Daniel Ritort

Ireland’s tough economic policies to continue after the bailout

Michael Noonan, finance minister of Ireland

Michael Noonan, finance minister of Ireland

Michael Noonan, finance minister of Ireland, said Irish exit from its bailout rescue is a milestone but not the end of the road.

Ireland has become the first euro zone nation to complete the lending deal put in place by a group of international lenders, known as the troika.

It was seen by many in Ireland as a day of humiliation, when the government went cap in hand to the European authorities and the International Monetary Fund. The country was rescued with an 85bn euro package.

Three years on, Ireland is escaping the shackles of the bailout and going back to financial markets rather than other governments for its borrowing requirements.

Economic recovery has played an important part in that. Investor confidence, demonstrated by sharply lower borrowing costs, looks secure at this stage.

But Ireland still has to deal with the historic debt burden. It needs growth to help bring down annual deficits, and with an export-focused economy that will depend on continued expansion, rather than reversals in its major trading partners.

Noonan said in a press conference marking the exit that Ireland’s deficit and debt was still far too high.  He argued this isn’t the end of the road, this is a very significant milestone on the road, but they must continue with the same types of policies.

Ireland sought emergency help three years ago to keep its finances under control and has met the terms of the program, implementing austerity to bring down its budget deficit and rebalance the economy.

The troika, the European Union, International Monetary Fund, and European Central Bank, have held significant influence on policymaking and the direction of the Irish economy. Exiting the bailout marks a waning of that influence, but Noonan said this would not mean a relaxation of the tough policies that he acknowledged had hit the Irish population hard.

Noonan pointed out that the real heroes and heroines of this are the Irish people.

He also said the economy was getting better. In his opinion, people are beginning to spend, property prices are improving, it’s fragile, but in his view things are building well and he said he would hope that next year would be better for a lot of people who have made a lot of sacrifices.

Although Noonan pledged to maintain fiscal discipline, he said the government would consider income tax cuts in the next two budgets to give the economy some support. He said if they can make changes which help the economy to grow better and create extra jobs, those are the kind of things they’ll do.

Ireland was forced to accept a three-year 85bn-euro bailout program in 2010 to help pay its bills when borrowing on the financial markets became far too expensive. But Noonan said Ireland’s borrowing rates on the capital markets were now significantly below the unsustainable levels of three years ago.

Government fund-raising on the capital markets earlier this year means Ireland can leave the bailout with more than 22bn euros in cash. Noonan said that the country could cut its total debt from a peak of 124% of gross domestic product this year to 116 in 2014 using its cash buffer.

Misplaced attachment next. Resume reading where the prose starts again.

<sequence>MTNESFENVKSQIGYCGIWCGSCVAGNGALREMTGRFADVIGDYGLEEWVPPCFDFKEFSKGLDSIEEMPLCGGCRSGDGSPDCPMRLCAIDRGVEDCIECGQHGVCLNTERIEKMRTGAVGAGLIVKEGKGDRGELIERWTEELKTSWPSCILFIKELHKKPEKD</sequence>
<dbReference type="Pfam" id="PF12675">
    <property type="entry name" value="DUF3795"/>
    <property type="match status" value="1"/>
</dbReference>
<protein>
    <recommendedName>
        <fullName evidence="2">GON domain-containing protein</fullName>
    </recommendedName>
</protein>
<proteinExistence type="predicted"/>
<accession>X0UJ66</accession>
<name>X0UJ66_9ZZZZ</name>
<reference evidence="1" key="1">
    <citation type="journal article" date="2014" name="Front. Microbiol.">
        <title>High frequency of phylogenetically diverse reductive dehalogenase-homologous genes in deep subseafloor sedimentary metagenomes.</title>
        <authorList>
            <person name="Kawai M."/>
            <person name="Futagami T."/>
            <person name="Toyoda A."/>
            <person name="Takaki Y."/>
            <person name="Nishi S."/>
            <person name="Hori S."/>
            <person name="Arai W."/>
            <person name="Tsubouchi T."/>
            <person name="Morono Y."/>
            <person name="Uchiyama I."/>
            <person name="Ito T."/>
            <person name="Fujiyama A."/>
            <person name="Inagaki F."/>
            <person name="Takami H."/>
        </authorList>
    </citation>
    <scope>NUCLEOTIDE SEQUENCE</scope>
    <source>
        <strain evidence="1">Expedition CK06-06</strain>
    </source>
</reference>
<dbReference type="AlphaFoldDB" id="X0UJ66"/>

However, economists warned that the economic situation was still fragile. They argued the Irish government has to be prudent, because you can’t just cut taxes for the sake of it. However, analysts argued that it’s a good story for the European Union and it’s a good story for Ireland but they’re still at the mercy of global factors.

Nevertheless, the Irish economy is now emerging from one of the deepest recessions in the euro zone, and is forecast to grow by about 2% next year. Unemployment has fallen below 13%, from a 15.1% peak in 2012.

Analysts said that there are good reasons why Ireland is coming out of the bailout ahead of other countries. They stressed that crisis management by policymakers has been good, quite disciplined.

But in the other hand, they pointed out that unemployment is high, and more austerity cuts to come, Irish people may rightly question whether economic management in the last couple of years can be called a success.

Eamon Gilmore, deputy prime minister of Ireland, said there was still much more to do to get the economy back on track. He said three years ago Ireland was losing 7,000 jobs a month, but now they are creating 5,000 new jobs every month. But he said they have more to do, because they still have a high level of unemployment, particularly among young people.

The government’s actions over the last three years won praise from European Commission president Jose Manuel Barroso.

According to Barroso Ireland has basically recovered all the competitiveness it has lost in the previous decade. So, with this record and the commitment to reform that he has seen in Ireland, he said he is pretty convinced that the growth in Ireland will be sustained.

With Europe’s economy slowly returning to growth, and the euro zone emerging from recession this year, Portugal also hopes to complete its bailout next year.

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